Page 3: Enron makes the change
Enron first experienced and made the transition from a protected to a competitive market with natural gas in the USA. In the early 1980s, buying and selling gas in the USA was a very complex process, involving a vast network of independent pipelines which distributed gas from the producer’s gas field to the final end user. The logistics of this were complicated and costly. When the industry was deregulated, Enron realised that the many existing natural gas lines could be accessed by multiple companies to create a more organised and flexible network to buy gas where it was cheap and to ship it to where it was needed.
Enron began to buy gas on the spot market and to sell it to customers seeking cheaper, yet reliable supplies. In a competitive market, the customers want to buy from the best overall providers of a good or service. Therefore, organisations exposed to competition in the production and marketing of goods are forced to be efficient, reliable, service-oriented and cost-competitive - the consumer can always choose to buy elsewhere.
A core competency is what an organisation does best. Enron’s core competency is supplying energy to its consumers in a way which responds to customers’ criteria about ‘best value’. For example, a steel mill may need a regular long-term supply of gas at predictable prices. Enron therefore devises a customised solution which best meets the customer’s needs – for instance by agreeing to supply gas to the steel mill at a fixed price for a five year period, or at a price which is indexed to the price of steel the company produces. Enron’s solutions are value-driven - they are specifically designed to give the customer the best possible value for money.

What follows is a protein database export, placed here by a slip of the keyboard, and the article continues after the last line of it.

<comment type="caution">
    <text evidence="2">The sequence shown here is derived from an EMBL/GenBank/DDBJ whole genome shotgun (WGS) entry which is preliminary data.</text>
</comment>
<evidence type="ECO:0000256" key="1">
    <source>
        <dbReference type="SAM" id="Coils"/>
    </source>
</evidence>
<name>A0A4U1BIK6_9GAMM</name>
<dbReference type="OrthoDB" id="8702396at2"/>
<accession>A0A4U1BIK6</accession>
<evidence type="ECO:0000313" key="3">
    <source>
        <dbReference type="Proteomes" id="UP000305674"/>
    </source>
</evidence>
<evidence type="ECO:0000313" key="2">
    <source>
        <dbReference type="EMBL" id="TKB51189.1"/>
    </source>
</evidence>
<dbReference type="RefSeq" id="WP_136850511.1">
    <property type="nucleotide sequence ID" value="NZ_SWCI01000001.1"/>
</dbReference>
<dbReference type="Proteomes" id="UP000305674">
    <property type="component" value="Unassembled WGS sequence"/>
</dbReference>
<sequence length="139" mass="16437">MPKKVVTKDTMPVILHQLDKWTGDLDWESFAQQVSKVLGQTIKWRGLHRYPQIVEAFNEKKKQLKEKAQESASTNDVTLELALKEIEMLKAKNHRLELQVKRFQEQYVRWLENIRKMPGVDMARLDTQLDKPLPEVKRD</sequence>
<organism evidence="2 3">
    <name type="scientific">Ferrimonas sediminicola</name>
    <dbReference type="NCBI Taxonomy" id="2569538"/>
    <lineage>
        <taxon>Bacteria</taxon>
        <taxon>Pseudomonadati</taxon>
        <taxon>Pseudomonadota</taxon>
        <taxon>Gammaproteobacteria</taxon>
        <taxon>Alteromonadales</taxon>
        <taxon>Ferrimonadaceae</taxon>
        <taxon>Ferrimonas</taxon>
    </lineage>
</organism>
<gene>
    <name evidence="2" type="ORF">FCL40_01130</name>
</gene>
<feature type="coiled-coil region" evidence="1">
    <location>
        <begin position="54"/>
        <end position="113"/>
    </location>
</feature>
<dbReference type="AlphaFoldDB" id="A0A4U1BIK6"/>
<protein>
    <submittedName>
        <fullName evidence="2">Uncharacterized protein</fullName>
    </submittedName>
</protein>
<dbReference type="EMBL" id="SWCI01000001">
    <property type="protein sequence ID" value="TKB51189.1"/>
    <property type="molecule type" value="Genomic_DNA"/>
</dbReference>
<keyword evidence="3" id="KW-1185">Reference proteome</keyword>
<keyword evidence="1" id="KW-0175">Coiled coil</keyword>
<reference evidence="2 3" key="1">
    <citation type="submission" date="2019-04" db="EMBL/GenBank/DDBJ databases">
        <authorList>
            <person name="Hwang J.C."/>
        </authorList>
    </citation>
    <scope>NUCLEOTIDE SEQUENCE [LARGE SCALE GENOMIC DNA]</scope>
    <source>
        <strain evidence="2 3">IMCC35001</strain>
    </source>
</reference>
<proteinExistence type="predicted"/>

The company’s physical gas and electricity assets, its innovation, financial and marketing capabilities, have enabled Enron to pursue new markets and become one of the world’s largest marketers of natural gas and natural gas liquids. Enron is also a world leader in renewable energy through the development of solar and wind energy power plants and the manufacture and sale of solar and wind generation equipment. Through ongoing specialisation at the leading edge of energy supply, Enron has been able to lower consumer supply costs and, at the same time, create new products and more value for its customers.
Over time, Enron’s specialisation has enabled it to enhance its performance in energy trading by fully researching customer needs and requirements, matching the best-suited buyers and sellers, developing sophisticated approaches to the logistics of getting energy from A to B and in managing price risks resulting from price fluctuations. Enron specialises in value creation by managing innovation and responding with creative solutions to energy problems. Indeed, Enron has been ranked repeatedly as the most innovative company in the USA in a survey carried out by Fortune magazine.